Interpreting the Meaning of Information for Others
Translating or explaining what information means and how it can be used.
Resolving Conflicts and Negotiating with Others
Handling complaints, settling disputes, and resolving grievances and conflicts, or otherwise negotiating with others.
Performing for or Working Directly with the Public
Performing for people or dealing directly with the public. This includes serving customers in restaurants and stores, and receiving clients or guests.
AREAS OF KNOWLEDGE
Knowledge of the structure and content of the English language including the meaning and spelling of words, rules of composition, and grammar.
Administration and Management
Knowledge of business and management principles involved in strategic planning, resource allocation, human resources modeling, leadership technique, production methods, and coordination of people and resources.
Philosophy and Theology
Knowledge of different philosophical systems and religions. This includes their basic principles, values, ethics, ways of thinking, customs, practices, and their impact on human culture.
Customer and Personal Service
Knowledge of principles and processes for providing customer and personal services. This includes customer needs assessment, meeting quality standards for services, and evaluation of customer satisfaction.
Education and Training
Knowledge of principles and methods for curriculum and training design, teaching and instruction for individuals and groups, and the measurement of training effects.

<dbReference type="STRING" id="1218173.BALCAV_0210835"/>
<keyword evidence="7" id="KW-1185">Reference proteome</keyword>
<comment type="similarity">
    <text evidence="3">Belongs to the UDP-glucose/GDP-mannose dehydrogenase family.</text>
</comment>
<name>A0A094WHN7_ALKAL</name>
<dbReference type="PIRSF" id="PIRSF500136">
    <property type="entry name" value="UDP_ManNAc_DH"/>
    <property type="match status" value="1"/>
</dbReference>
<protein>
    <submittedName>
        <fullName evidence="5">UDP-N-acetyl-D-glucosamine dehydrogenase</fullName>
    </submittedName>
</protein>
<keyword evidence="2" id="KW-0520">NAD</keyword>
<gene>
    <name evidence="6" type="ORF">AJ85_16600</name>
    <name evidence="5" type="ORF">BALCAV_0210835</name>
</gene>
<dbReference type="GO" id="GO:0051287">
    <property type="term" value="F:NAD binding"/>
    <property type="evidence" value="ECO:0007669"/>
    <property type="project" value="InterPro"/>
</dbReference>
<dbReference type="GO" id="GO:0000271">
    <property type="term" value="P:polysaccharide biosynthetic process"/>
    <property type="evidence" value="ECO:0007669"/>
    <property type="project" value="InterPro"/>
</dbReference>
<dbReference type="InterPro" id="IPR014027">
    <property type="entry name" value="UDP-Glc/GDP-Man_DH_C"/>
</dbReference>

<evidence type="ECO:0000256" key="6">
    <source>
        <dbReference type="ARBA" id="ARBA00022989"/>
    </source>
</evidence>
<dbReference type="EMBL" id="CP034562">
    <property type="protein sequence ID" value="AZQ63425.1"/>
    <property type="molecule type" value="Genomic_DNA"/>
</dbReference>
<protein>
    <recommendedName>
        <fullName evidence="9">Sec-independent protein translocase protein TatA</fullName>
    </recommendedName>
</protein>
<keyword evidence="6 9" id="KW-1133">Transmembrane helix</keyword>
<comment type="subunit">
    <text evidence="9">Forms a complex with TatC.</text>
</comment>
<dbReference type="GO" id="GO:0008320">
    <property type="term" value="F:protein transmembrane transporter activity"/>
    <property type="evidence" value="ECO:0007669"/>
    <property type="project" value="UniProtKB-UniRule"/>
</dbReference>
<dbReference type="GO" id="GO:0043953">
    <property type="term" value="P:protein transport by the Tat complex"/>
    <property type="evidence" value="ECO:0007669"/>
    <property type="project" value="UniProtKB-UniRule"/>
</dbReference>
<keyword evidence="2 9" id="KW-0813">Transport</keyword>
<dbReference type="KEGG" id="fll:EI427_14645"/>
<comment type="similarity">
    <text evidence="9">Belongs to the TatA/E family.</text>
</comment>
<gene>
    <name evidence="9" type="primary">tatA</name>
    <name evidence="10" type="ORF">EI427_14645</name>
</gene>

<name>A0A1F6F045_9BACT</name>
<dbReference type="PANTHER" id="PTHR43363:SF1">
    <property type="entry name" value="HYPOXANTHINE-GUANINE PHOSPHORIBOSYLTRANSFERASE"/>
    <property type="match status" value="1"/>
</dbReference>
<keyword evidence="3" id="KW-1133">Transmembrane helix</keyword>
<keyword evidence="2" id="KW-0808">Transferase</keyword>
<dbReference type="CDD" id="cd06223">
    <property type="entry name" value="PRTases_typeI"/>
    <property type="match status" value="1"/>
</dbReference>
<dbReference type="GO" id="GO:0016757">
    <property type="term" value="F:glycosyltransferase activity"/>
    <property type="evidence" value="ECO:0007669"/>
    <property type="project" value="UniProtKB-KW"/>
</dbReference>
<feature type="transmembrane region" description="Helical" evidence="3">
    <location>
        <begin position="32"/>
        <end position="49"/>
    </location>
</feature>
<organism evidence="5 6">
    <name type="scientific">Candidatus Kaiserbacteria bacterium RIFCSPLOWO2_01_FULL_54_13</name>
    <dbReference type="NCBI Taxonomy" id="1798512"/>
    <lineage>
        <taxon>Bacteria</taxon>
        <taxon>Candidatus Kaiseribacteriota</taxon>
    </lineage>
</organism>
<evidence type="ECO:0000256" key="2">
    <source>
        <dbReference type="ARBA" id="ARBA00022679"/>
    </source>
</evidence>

Knowledge of human behavior and performance; individual differences in ability, personality, and interests; learning and motivation; psychological research methods; and the assessment and treatment of behavioral and affective disorders.
Knowledge of administrative and clerical procedures and systems such as word processing, managing files and records, stenography and transcription, designing forms, and other office procedures and terminology.
Sociology and Anthropology
Knowledge of group behavior and dynamics, societal trends and influences, human migrations, ethnicity, cultures and their history and origins.
The ability to communicate information and ideas in speaking so others will understand.
The ability to speak clearly so others can understand you.
The ability to identify and understand the speech of another person.
The ability to read and understand information and ideas presented in writing.
The ability to listen to and understand information and ideas presented through spoken words and sentences.
The ability to tell when something is wrong or is likely to go wrong. It does not involve solving the problem, only recognizing there is a problem.
Fluency of Ideas
The ability to come up with a number of ideas about a topic (the number of ideas is important, not their quality, correctness, or creativity).
The ability to combine pieces of information to form general rules or conclusions (includes finding a relationship among seemingly unrelated events).
Actively looking for ways to help people.
Giving full attention to what other people are saying, taking time to understand the points being made, asking questions as appropriate, and not interrupting at inappropriate times.
Talking to others to convey information effectively.
Being aware of others' reactions and understanding why they react as they do.
Teaching others how to do something.
Understanding written sentences and paragraphs in work related documents.
Using logic and reasoning to identify the strengths and weaknesses of alternative solutions, conclusions or approaches to problems.
Bringing others together and trying to reconcile differences.